Today’s Wall Street Journal (free) has a good overview of the many techniques that scientific journals can use to manipulate their impact factor, such as blatantly asking authors to cite more studies the journal has already published to limiting citations to outside journals. Thomson Scientific is releasing new impact factors this month, and it’s important to not be too slavish in basing collection develoment decisions on impact factors, as well as to remember that it’s not only Google that can manipulate what knowledge rises to the top.

    For a recent stinging rebuke of citation citing in the humanities, see Harvard University Press executive editor Lindsay Waters’ Lure of the List ($) in the Chronicle. Waters takes the journal Critical Inquiry to task for using “very likely bogus social-science tools” and substituting “accounting methods for critical judgment” in order to rank the most important literary theorists.

    More On Learning What Users Really Want

    Previously ACRLog has discussed the use of new methods to better understand our users and what they really need – as opposed to what we think they need. The use of ethnographic research for this purpose was reported in the computer industry and in a library. Last week’s issue of BusinessWeek featured an article titled “The Science of Desire” about the growth of ethnography in the corporate world. As one expert put it, “Ethnography has escaped from academia, where it has been held hostage.” The article profiles a variety of firms that are using ethnography to study their customers and then use what is learned to improve existing products or develop new ones. From the article:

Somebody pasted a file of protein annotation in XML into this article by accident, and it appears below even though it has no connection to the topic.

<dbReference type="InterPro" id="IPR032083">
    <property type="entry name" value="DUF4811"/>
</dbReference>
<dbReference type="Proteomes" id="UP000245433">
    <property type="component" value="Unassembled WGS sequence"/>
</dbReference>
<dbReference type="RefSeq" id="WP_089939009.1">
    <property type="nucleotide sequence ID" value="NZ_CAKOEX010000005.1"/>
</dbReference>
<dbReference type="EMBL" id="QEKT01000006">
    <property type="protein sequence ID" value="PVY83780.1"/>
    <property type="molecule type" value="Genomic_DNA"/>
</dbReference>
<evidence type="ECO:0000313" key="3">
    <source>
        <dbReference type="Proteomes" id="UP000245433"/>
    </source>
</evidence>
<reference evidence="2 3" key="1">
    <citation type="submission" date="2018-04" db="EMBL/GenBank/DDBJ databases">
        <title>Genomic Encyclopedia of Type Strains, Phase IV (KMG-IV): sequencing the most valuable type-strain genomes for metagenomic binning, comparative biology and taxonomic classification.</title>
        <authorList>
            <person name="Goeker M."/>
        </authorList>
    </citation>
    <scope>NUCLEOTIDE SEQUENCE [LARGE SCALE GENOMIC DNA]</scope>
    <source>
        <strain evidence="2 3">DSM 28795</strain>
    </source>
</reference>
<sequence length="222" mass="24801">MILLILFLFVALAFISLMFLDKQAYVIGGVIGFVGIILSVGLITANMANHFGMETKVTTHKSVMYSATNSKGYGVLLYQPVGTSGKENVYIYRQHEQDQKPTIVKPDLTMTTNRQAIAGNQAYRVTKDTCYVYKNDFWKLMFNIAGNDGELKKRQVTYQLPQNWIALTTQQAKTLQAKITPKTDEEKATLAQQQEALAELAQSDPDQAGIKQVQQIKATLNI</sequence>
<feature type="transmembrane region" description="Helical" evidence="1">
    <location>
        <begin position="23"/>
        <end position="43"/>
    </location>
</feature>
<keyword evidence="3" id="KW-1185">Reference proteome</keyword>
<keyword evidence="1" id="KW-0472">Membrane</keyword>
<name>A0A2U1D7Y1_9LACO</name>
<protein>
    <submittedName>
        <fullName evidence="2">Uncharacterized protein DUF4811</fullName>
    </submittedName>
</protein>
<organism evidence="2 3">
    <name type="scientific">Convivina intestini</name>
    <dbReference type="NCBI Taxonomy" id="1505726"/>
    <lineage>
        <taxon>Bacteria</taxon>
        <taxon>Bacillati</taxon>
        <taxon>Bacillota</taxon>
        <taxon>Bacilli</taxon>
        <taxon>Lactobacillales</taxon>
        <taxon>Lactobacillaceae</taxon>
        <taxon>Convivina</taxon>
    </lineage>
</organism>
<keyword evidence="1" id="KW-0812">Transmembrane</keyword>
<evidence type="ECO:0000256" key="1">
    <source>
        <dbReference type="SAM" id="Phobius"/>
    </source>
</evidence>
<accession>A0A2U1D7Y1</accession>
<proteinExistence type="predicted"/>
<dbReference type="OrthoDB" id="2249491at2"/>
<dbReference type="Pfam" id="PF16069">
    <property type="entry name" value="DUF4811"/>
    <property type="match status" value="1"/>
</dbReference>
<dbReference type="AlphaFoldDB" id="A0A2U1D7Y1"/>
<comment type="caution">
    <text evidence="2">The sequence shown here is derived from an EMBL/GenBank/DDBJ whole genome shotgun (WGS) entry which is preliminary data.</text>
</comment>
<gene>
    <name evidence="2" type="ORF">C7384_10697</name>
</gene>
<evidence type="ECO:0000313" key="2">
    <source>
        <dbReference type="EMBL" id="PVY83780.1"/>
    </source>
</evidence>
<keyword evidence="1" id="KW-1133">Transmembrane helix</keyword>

The beauty of ethnography, say its proponents, is that it provides a richer understanding of consumers than does traditional research. Yes, companies are still using focus groups, surveys, and demographic data to glean insights into the consumer’s mind. But closely observing people where they live and work, say executives, allows companies to zero in on their customers’ unarticulated desires.

    You might not get that excited reading about a company that used ethnography to perfect a tool to help consumers do a better job of clearning their bathroom, but with so many companies – and service industries such as hotels – using ethnography to transform how they think about their users and develop services for them – it might get you thinking that ethnography might just be a powerful tool for improving how academic libraries deliver resources and services to their user communities.